Just when I was waxing sentimental and maternal about my son Matthew, he turns me on my head - or heart. He has been coming for dinner Sundays for some time now, leaving his home at 4, arriving at my place about 15 to 5. I saw him yesterday and he confirmed today's plans. The Bloor line is often stopped up and supplemented with shuttle buses to get people to their destinations but not necessarily as quickly. So I didn't start worrying for a while, until I did, and then I started the quest, making calls.
He wears a MedicAlert chain around his neck because he is epileptic, controlled by prescribed drugs. If only I could put a chain around his conscience. Well, it's probably not conscience. The very trait that makes him resilient and forgiving is related to insouciance. Now, that's a word I seldom use. I looked it up to check that I was right. From the online dictionary:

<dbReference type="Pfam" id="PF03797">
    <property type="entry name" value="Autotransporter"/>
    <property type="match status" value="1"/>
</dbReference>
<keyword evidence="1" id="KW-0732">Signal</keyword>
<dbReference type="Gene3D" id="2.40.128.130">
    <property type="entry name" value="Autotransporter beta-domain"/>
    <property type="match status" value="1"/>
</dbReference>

insouciant |inˈso͞osēənt, ˌaNso͞oˈsyäNt|adjective showing a casual lack of concern; indifferent: an insouciant shrug.
He went to his girlfriend's because she asked him to, and he didn't bother calling to let me know. He says he's sorry but he isn't, really. "A casual lack of concern." It's his weakness as well as his strength. Well, I can understand it but I don't have it myself. I am never casual, never unconcerned. I put in a hard three and a half hours tonight worrying about my child, my 54-year-old child.
And that's all I have to say about that.